2. native male says:

    all life is native, come from mother earth and return to her. do no harm spirits travel the universe. do harm spirits are tortured.

    have more information, bob

  3. Jon, Sorry but you are late. We have lived in a society ruled by Plato’s Children and footnoter philosophers (re: Plato’s Republic a.k.a. Utopia) since the Golden Greeks. Every article today on every topic reinforces our civilization’s march to that Utopia. Plato’s tome is embedded in every text and every academic credential – both liberal arts and technical (the latter less so). Everybody in the ‘news’ envisions oneself as Philosopher King that the world needs to solve so many problems. (The fact of global communication is the fleeting product but temporary influence of Aristotle).

    Ayn Rand has been the only voice with a better philosophy, and in time her ideas will rule the day. (the reason for that is few understand it and no mainstreamer will applaud it. But Just as it took 900 years for Aristotle’s logic to influence society, (re: the Renaissance) it will still prove to have been a passing blip – a bump in the road to Plato’s Republic.

    I like the attitude of Epicurus – “While we are alive let us live.’ Civilizations come and go and ours is on its way out. Regrets.

    Thanks for your emails.


    P.S. I still think you should allow advertisements for fiction. Just saying.

    • Greg C. says:

      What some people see as the imminent collapse of civilization, I see as another failed go at collectivism. Each empire that collapses teaches the future generations the same lesson. The masses never learn this lesson, because it is a call to inidividuate from the great collective unconscious. That is the one thing they cannot do. It is the story of the tower of Babel – “Let us build a great name for ourselves.” The story of civilization.

      We confuse greatness with possession of material resources. The collective controls the bulk of these – building massive institutions, monuments, and achievements that lead nowhere except to more collectivism. Carl Jung was right when he said that the individual human psyche is the greatest power once it awakens to full consciousness. This power is not a movement or rallying cry, or merely a good idea. It is not a plan waiting for the right resources to be carried out. It is a way of living each minute of each day that everyone naturally resists because we must face our fear of separation from the great mother or father and embark on the hero’s journey.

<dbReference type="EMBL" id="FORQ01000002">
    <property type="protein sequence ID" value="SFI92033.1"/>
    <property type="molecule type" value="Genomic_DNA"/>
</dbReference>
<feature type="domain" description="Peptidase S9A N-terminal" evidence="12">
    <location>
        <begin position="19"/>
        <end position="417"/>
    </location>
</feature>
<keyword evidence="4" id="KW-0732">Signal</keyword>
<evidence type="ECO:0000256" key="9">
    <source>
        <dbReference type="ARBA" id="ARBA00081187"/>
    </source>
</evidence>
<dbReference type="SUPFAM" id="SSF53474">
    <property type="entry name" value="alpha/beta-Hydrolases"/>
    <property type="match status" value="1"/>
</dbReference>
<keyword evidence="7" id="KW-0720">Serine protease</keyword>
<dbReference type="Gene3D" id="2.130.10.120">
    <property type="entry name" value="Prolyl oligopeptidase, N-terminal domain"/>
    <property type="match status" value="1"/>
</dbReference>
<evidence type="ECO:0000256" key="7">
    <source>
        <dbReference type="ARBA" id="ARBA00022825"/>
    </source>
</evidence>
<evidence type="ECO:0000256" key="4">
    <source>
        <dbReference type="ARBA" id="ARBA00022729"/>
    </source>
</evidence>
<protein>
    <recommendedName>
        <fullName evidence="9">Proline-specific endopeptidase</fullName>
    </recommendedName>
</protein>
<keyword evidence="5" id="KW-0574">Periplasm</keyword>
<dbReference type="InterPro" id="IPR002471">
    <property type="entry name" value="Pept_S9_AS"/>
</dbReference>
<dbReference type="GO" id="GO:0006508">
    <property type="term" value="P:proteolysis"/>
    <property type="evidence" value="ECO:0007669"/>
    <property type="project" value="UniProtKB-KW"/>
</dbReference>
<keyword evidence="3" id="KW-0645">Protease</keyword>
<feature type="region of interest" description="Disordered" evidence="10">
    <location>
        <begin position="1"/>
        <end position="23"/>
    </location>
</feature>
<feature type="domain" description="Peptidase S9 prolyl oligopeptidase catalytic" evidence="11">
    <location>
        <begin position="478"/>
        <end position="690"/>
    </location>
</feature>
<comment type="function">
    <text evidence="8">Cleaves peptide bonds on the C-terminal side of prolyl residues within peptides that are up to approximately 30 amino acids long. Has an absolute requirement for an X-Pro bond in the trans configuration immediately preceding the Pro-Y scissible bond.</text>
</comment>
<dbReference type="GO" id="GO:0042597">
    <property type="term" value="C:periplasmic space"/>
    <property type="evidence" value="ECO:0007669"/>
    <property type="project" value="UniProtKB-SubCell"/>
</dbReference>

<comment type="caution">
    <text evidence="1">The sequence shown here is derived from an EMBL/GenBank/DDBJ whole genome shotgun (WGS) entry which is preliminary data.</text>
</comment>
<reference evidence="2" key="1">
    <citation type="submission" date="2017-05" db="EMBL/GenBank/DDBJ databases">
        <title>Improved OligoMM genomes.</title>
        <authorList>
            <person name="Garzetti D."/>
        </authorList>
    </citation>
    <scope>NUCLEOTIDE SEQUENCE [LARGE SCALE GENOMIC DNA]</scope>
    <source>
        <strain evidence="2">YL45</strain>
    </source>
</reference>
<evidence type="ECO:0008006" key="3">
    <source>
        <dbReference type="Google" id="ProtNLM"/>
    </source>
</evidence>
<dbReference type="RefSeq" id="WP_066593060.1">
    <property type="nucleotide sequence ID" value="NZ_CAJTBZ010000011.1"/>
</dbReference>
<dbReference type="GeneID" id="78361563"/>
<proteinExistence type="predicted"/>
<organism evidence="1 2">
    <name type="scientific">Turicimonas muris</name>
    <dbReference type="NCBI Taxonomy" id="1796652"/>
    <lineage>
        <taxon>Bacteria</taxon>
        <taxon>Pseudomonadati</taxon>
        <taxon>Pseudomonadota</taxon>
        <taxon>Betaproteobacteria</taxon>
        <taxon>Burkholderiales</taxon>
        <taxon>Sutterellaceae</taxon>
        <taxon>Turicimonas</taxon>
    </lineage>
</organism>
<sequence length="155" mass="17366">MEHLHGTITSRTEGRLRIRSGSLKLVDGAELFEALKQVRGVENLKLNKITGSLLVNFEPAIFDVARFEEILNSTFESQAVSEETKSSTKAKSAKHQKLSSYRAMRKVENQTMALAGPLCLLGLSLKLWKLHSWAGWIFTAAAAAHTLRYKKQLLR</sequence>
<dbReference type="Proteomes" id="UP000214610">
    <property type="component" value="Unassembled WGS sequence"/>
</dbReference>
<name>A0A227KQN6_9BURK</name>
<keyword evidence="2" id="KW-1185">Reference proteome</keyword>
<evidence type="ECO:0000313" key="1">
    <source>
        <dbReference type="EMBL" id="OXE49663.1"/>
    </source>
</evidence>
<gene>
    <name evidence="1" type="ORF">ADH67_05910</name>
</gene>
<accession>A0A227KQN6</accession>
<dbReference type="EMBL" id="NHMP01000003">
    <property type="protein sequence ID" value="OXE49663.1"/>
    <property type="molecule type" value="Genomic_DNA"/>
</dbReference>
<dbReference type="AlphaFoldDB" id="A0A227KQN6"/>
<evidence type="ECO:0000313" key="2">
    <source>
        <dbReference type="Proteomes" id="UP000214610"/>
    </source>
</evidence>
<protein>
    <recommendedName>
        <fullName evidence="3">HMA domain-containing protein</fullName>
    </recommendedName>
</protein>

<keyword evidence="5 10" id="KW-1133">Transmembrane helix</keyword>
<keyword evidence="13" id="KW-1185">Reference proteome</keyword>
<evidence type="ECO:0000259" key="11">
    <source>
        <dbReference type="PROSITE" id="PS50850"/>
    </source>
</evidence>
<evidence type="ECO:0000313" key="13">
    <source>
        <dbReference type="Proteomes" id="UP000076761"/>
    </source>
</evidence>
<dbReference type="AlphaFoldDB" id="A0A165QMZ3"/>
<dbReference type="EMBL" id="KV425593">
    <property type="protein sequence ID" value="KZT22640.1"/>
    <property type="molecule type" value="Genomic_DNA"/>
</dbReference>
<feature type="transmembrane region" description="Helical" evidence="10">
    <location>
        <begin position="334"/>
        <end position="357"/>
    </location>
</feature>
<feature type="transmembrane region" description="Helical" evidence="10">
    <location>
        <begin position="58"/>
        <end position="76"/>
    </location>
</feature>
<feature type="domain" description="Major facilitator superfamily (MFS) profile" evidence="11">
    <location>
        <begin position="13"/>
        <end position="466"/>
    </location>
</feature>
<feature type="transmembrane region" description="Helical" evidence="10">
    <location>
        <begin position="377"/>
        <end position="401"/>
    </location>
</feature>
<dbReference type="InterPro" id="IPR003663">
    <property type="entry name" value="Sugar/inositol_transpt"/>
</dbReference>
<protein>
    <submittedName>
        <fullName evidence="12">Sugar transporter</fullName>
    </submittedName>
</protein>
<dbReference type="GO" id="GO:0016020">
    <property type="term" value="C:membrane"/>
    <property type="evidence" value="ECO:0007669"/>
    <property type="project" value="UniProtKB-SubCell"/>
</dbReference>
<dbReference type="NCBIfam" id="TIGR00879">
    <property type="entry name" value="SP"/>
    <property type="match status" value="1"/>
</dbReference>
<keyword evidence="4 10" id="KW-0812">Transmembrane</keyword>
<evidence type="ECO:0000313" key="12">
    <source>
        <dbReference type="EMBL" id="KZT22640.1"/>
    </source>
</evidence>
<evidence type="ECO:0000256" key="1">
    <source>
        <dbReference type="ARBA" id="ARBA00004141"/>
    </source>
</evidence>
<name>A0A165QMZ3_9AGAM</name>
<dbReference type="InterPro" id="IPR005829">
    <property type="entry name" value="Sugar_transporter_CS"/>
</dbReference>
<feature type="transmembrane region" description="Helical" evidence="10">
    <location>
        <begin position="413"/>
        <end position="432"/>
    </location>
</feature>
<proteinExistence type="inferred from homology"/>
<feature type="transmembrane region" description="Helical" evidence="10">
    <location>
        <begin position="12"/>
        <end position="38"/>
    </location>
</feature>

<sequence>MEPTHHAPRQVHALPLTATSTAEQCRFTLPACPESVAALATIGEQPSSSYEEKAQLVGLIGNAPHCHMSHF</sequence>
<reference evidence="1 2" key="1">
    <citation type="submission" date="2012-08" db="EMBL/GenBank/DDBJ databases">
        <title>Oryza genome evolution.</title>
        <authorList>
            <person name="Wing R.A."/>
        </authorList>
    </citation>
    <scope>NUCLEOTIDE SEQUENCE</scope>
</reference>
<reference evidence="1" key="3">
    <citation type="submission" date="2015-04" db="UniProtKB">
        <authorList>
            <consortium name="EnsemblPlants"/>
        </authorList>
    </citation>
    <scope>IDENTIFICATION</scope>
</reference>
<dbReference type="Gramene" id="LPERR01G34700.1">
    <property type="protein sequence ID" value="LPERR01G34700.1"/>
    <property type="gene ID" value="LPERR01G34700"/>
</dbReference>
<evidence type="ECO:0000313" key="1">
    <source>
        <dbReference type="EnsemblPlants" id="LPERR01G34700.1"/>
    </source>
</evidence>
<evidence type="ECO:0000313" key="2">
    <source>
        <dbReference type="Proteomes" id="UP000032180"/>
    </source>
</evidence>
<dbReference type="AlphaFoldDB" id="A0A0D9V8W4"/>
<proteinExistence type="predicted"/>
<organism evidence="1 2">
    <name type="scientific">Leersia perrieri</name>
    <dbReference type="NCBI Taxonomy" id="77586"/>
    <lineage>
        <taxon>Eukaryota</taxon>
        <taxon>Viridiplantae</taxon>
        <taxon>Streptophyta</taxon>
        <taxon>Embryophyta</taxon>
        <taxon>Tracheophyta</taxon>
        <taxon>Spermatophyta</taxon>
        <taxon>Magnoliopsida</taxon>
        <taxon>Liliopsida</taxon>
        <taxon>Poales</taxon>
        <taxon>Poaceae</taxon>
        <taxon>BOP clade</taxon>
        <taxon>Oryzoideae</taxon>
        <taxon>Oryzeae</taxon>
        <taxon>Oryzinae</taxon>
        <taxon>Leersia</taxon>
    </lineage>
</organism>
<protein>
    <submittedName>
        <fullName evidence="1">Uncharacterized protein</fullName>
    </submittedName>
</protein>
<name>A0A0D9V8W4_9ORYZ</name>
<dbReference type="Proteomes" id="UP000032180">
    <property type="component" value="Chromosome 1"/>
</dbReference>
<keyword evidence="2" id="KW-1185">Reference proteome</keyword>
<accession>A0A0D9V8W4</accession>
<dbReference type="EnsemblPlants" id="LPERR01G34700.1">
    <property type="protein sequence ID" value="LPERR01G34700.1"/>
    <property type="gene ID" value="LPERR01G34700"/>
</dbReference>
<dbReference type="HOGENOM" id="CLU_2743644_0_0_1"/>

4. david says:

    Rather take action than be a barking dog.
    walk your talk as an individual.
    a group of individuals make the best society.
    you cannot criticise J.R. for his “million letters”
    a lifetime of devotion to humanity
    We all know he speaks the truth.
    time to act
    get your own act together
    follow your inner commandments of your truth , just like Jon does.

  5. Bert Powers says:

    I just posted this on Word Press. It will be interesting to see how they react.

  6. About Creativity says:


  7. About Creativity says:

    Very good, ´´thousand-eyed present´´ Started: 11/2019

  8. ReluctantWarrior says:

    Midnight Confession

    David Evans

    In my midnight confession
    I scream to the heavens above
    Proclaiming my mortal sedition
    Against my tortured phantoms of love.

    A predicament without compromise
    Chronos’ weathered hands apathetic,
    A whole race faced with its own demise
    Showcase of love’s aesthetic?

    I left the fields where my children played
    Where the nets of convention hold us tight,
    My heart deeply broken and flayed
    Praying for the first rays of light.

    And then I heard the devil chortle
    Dissing the dignity of mankind
    ‘Why would the immortal create the plight of the mortal?’
    So he could savor your vintage soul wine?

    What is the meaning of life’s great mystery
    That hides in the shadows of time
    Eluding the bloody pages of history
    Featuring love’s elusive pantomime.

    I cannot comprehend the meaning of this life
    Dotted with wildflower meadows,
    Fertilized with the ash of human strife,
    That cuts us to the marrow.

    The bloody rose borne on thorn and thistle
    Cries out in her twisted agony
    Singing her immortal epistle
    Blooming in pure ecstasy.

    In my midnight confession
    I flee the hunter demons of my soul
    Where gather all my finest obsessions
    And my fears do take their inevitable toll.

    Now with the first hint of morning
    I bear the wounds of love’s mortal blow
    And feel the heart’s magma rising
    With the wisdom of letting go.

    I have learned the wisdom of the ages
    That hides around time’s forever bend
    Confounding all the sages
    That true love begins when love finally ends.